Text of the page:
The only biblical reference to 'Easter' (in some versions) is a mistranslation of 'Passover.' Easter comes from the Assyrian fertility goddess Ishtar.
The world's churches have adopted the fertility symbols of Easter bunnies, Easter eggs, and the traditional Easter ham from pagan, pre-Christian rituals.
The Catholic Church did not forbid keeping the Passover until AD 325. The controversy over Passover or Easter boils down to following Scripture or Roman tradition.
Easter is not a Christian name, but belongs to the idolatrous 'queen of heaven.' Here are the origins of Easter eggs and sunrise services, which pre-date Christ.
New Years, Christmas, Easter, Halloween and birthdays all originate in paganism. Satan entices many into accepting these pagan practices through emotional appeals.
May Day has become a cardinal day for worshipping demons and the greenery of the earth. It is one of Satan's eight pagan holidays that displace God's Holy Days.
Christmas, Easter, and Halloween all derive from sex, fertility, and sun worship. Christmas traces to the incestuous relationship of Semiramis and Nimrod.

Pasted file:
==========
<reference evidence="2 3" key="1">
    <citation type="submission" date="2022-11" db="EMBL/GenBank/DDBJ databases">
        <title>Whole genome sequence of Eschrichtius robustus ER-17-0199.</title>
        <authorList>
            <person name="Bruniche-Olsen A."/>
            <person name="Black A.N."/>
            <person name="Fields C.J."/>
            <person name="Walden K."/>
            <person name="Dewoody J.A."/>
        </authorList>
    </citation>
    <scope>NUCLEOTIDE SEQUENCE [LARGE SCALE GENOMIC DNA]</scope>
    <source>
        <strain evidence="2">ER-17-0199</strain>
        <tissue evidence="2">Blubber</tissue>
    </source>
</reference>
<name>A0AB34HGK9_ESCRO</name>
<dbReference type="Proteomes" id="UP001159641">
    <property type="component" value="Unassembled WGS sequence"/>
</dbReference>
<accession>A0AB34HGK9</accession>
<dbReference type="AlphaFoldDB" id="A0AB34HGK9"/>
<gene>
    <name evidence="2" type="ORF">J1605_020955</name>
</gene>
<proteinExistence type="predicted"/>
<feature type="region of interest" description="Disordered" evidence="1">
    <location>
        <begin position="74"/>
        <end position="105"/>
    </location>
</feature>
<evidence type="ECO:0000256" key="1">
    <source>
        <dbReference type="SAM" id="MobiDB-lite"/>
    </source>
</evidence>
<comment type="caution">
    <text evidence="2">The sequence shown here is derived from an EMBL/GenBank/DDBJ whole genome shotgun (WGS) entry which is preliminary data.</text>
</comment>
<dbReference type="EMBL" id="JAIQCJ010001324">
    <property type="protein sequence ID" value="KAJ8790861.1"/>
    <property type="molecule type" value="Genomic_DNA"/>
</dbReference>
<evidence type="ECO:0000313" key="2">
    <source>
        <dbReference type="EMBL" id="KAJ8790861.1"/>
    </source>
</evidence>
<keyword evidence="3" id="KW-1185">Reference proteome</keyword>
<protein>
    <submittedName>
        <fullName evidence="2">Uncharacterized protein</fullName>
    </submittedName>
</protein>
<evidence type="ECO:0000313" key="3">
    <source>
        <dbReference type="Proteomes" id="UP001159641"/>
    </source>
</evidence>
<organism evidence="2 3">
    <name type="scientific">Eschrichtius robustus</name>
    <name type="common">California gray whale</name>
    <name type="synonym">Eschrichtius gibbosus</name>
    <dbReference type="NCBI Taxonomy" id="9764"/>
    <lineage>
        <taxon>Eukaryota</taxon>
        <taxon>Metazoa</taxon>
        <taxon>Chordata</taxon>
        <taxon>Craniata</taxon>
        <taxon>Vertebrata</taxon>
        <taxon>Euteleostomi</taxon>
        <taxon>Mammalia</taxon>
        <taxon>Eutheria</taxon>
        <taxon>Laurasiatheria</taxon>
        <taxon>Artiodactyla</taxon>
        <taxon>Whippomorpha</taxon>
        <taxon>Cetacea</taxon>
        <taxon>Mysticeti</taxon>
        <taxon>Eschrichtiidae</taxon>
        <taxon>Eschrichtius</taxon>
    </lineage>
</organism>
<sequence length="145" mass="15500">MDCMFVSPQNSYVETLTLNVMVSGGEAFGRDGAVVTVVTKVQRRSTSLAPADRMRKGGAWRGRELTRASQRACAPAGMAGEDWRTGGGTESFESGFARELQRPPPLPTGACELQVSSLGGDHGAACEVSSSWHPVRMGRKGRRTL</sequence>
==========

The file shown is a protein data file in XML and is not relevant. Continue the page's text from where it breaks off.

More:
Many are guided by a multicultural value system that posits that all values, regardless of their source, are equal and should be tolerated. But God has one way.
Major reinterpretations have significantly distorted the meaning of Passover and Unleavened Bread, blurring the distinction between the two events.
Good Friday is a semi-holy day for many, commemorating the assumed day Jesus died. Yet its observance is based on bad math and overlooking obvious scriptures.
The end-time church is warned against Nicolaitanism, for it exists today. The Scriptures, plus some first century history, reveal who the Nicolaitans are.
As God promised in Leviticus 26:30, the pagan high places of Israel and Judah were destroyed long ago. Their gods have essentially passed into history ...
Richard Ritenbaugh focuses on the significance of the Last Day of Unleavened Bread, the anniversary of the crossing of the Red Sea by the Children of Israel. In the symbology, Pharaoh typifies the angry tyrant—Satan the Devil—who attempts to t. . .
Martin Collins argues that both Israel and Judah of Hosea's time adopted pagan culture as they aligned themselves with Gentile peoples. Physical Israel is doing the same thing that Ancient Israel did, and will consequently receive the same kind of curse an. . .
Martin Collins continues the exposition of Hosea, an account of Israel's unfaithfulness to the covenant with God, and the redemptive work of God to rescue His unfaithful spouse from slavery, as depicted by Hosea's spouse Gomer, who was finally subjected to. . .
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